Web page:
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Ahee
August 08, 2013
By Brad Lindberg

Staff Writer

YANKEE AIR MUSEUM — Looking beyond artifacts in a museum exhibition case to the stories they represent helps put history into context.

At the Yankee Air Museum at Willow Run Airport in Ypsilanti, there’s a display about the all-black Tuskegee Airmen fighter pilots of World War II.


The Airmen’s accomplishments become more tangible by reading “Red Tail Captured,” the autobiography of one of its Detroit-area veterans, retired Lt. Col. Alexander Jefferson.

The book is available at the Grosse Pointe Public Library.

Meeting Jefferson brings it all to life.

At 91, Jefferson’s retains the scrappiness a nation needs of its youth to win wars.

“I’m a survivor,” Jefferson said. “Oh, my God, what a life.”

A P-51C Mustang fighter plane, painted with the distinctive red tail that Jefferson flew in Europe as a member of the U.S. Army Air Corps 332nd fighter group, is among nearly 50 warbirds and military jets appearing this weekend, Aug. 10-11, at Thunder Over Michigan Air Show at Willow Run Airport.

Gates are open 9 a.m. to 5 p.m. both days.

Attractions include high-speed flying demonstrations and simulated ground attacks.

WWII and Vietnam reenactments are complete with infantry, U.S. and enemy armor, Huey helicopters and a gunship.

The schedule is:

10:30 a.m.: World War II air and ground battle reenactment,

11 a.m.: aerobatic teaser,

11:45 a.m.: opening ceremonies with a flag drop,

12 p.m. to 4 p.m.: flying demonstrations and Vietnam battle reenactment.

Tickets for adults cost $35, or $30 in advance. Youths aged 15 and younger are admitted free. Parking costs $15, or $10 in advance.

Proceeds help support the museum, a nonprofit 501(c)(3) organization, plus area charities.

Final mission

On Jefferson’s 19th and last mission of the war, the Red Tails flew from their base in Italy to destroy a Nazi radar station on the coast of southern France.

It was Aug. 12, 1944 — 69 years ago next Monday.

Jefferson was 22 and, judging by photographs in his book, too skinny for his uniform.

“I went low across the top of the target,” he said. “A goddamn shell came up through the floor and holed the top of the canopy.”

Fire streamed from the cockpit floor.

“I pulled up to about 800 feet and bailed out,” Jefferson said. “I think I was doing about 400 mph.”

He glimpsed the red tail flash by.

“I pulled the D-ring and the parachute popped and I’m in the trees,” Jefferson said. “Trees kept me from hitting the ground.”

A German soldier approached.

“You got me,” Jefferson told him.

So began nine months internment at Stalag Luft III prison camp in Poland. The camp remains famous for the Great Escape of 76 prisoners a few months prior to Jefferson’s arrival.

German guards treated Jefferson well — “As an officer and a gentleman,” he said.

Food was lousy.

“You know the old saying, wine, women and song?” Jefferson said. “The first week, you forget about the wine. The second week, you forget about music. The third week, you forget about women. What do you remember? Food. A loaf of bread weighed about nine pounds because it was half saw dust.”

Upon his liberation and disembarking from the RMS Queen Mary in New York harbor in 1945, a sign on the dock ordered white people one way and blacks the other, although in words not so nice.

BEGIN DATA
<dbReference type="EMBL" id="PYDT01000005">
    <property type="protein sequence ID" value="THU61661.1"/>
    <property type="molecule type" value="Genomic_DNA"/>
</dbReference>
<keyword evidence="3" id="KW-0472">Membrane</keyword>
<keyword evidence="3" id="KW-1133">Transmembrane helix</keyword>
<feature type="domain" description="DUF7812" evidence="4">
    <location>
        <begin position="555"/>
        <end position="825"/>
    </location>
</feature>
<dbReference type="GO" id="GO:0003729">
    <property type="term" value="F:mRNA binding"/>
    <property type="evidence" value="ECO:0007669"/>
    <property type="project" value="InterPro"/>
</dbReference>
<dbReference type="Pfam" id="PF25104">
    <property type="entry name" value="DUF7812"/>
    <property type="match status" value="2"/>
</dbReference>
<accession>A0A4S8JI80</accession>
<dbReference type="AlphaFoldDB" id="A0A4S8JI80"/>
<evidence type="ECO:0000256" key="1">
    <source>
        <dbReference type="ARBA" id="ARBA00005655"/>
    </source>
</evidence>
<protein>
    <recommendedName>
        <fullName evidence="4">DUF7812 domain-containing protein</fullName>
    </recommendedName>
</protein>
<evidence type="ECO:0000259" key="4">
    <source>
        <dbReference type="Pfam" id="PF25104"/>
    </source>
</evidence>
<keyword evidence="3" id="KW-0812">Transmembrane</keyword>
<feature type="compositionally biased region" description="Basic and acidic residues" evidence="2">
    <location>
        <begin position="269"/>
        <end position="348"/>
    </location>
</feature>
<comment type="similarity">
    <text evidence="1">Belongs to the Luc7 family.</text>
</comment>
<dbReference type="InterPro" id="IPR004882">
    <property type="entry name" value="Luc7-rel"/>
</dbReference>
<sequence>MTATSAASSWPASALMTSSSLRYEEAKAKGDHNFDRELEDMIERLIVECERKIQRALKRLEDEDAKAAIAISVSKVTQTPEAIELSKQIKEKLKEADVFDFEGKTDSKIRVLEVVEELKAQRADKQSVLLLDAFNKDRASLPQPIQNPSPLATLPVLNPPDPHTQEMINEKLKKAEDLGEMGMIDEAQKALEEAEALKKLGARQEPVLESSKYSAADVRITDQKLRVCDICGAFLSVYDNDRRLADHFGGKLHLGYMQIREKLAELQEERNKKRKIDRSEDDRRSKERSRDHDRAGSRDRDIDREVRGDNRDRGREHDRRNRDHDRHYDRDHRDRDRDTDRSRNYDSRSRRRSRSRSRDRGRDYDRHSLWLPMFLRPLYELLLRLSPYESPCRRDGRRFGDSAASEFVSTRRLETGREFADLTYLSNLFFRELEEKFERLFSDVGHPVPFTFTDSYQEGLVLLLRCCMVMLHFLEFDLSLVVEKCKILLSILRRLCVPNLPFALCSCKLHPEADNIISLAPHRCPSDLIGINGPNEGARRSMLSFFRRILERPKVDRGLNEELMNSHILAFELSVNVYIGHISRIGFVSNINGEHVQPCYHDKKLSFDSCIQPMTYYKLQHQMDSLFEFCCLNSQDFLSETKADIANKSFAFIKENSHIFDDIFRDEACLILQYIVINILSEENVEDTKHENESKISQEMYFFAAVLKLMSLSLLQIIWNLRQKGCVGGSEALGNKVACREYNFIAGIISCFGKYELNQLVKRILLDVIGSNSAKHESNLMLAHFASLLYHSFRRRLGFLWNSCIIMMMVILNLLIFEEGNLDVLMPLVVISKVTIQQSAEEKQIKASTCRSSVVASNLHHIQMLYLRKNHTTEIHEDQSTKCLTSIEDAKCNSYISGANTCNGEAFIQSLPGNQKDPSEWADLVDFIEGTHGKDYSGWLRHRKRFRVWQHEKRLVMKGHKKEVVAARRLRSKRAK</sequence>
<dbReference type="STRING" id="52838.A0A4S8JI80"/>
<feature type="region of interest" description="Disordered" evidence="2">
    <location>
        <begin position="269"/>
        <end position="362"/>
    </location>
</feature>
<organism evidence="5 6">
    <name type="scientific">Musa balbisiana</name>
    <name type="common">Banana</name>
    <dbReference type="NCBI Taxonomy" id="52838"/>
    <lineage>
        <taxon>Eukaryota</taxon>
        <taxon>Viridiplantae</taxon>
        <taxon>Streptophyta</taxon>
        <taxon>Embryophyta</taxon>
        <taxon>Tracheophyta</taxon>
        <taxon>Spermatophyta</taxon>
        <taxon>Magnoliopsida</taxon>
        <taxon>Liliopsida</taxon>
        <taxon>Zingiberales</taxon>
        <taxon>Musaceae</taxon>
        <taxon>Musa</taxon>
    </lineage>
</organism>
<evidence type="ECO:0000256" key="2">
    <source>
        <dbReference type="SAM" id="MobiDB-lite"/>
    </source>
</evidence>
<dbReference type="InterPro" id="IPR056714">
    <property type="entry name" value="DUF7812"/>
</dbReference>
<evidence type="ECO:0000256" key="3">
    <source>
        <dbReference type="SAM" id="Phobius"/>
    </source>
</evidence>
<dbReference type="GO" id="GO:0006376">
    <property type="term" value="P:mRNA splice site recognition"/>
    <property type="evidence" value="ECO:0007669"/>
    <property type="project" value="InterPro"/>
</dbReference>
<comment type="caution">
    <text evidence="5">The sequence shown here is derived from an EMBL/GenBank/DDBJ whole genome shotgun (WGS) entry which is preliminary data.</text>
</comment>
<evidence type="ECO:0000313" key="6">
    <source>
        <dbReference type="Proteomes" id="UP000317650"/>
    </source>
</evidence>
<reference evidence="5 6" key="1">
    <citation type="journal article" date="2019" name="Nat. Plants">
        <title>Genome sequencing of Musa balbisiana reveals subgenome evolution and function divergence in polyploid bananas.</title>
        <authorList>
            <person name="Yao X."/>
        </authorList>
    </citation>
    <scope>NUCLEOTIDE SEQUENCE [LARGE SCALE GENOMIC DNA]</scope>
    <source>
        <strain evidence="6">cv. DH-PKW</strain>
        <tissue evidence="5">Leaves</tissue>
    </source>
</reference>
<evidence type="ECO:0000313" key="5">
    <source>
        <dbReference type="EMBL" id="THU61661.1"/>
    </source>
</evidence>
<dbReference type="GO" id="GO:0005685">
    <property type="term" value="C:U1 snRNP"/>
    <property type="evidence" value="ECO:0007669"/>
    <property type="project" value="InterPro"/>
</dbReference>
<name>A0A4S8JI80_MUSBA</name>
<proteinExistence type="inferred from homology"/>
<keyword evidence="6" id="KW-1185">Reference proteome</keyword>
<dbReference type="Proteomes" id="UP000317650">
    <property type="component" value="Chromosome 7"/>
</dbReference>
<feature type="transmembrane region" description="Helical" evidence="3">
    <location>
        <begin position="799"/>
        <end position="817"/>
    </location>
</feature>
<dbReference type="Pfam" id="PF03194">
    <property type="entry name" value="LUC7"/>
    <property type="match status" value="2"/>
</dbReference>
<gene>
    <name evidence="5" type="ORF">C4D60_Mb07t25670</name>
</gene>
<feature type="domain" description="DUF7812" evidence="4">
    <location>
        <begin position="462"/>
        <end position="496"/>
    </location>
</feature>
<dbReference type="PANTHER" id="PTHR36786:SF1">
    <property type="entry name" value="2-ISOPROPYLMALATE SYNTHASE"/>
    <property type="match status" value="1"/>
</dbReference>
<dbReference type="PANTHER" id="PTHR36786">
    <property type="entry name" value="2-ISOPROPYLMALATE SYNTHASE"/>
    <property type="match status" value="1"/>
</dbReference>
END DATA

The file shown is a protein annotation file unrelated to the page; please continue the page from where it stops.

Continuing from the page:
“Same old thing,” said Jefferson, shaking his head. “Coming back home.”

Aim high

Jefferson’s paternal great-grandfather was born of a slave woman. He opened a school in Augusta, Ga., that developed into Morehouse College.

Jefferson’s father, a laborer employed throughout the Great Depression, made him read the daily newspaper.

His mother graduated from Clark University and taught school until marriage.

“We had a home life that was secure,” Jefferson said.

The formerly vibrant, Polish neighborhood of his boyhood on 28th Street north of Michigan Ave., on Detroit’s westside has no resemblance to the abandoned houses and vacant lots of today.

“Our house is gone,” Jefferson said.

So are the movie theaters and bakery he walked to.

“We could walk all over Detroit,” Jefferson said. “You didn’t have to worry about violence.”

Growing up brought lessons of racism.

“There were places I could not go as a black person, areas I couldn’t buy a house,” he said. “Drive through Dearborn, the cops would stop me.”

The Air Corps was segregated when Jefferson joined in 1943.

After flight training in Tuskegee, Ala., he flew P-39 Airacobras at Selfridge Field, forerunner of the Air National Guard base in Harrison Township.

A unique fighter plane, the P-39’s engine is mounted behind the cockpit. The propeller shaft runs forward between the pilots legs. A .37 mm cannon shoots out the propeller hub.

During a low-level training mission to Mount Pleasant, Toledo and back up the Detroit River, Jefferson and other pilots flew under the Ambassador Bridge.

“The instructor said, ‘I don’t want to see anybody over 50 feet,’” Jefferson said.

The lead pilot maintained course and altitude under the bridge’s center span, suspended 152 feet above the Detroit River.

“Now, if you’re No. 2, what are you going to do?” Jefferson said. “Would you be chicken and go up and around? Hell, no. All of us went under the bridge.”

After the war, Jefferson taught in Detroit public schools. He retired in 1979 as an assistant principal.

“Aim high,” he advises youngsters. “In order to fight the system today, use your brains. Believe in yourself. Be ready. Never quit.”

Jefferson said life is beautiful.

“All you have to do is survive,” he said.

The Yankee Air Museum is at 47884 D St., Belleville. From the Grosse Pointes, take I-94 west to Belleville Road. Turn right to Tyler, turn left, then right on Beck and left into air show parking fields. For more information, visit yankeeairmuseum.org or call the museum at (734) 483-4030.


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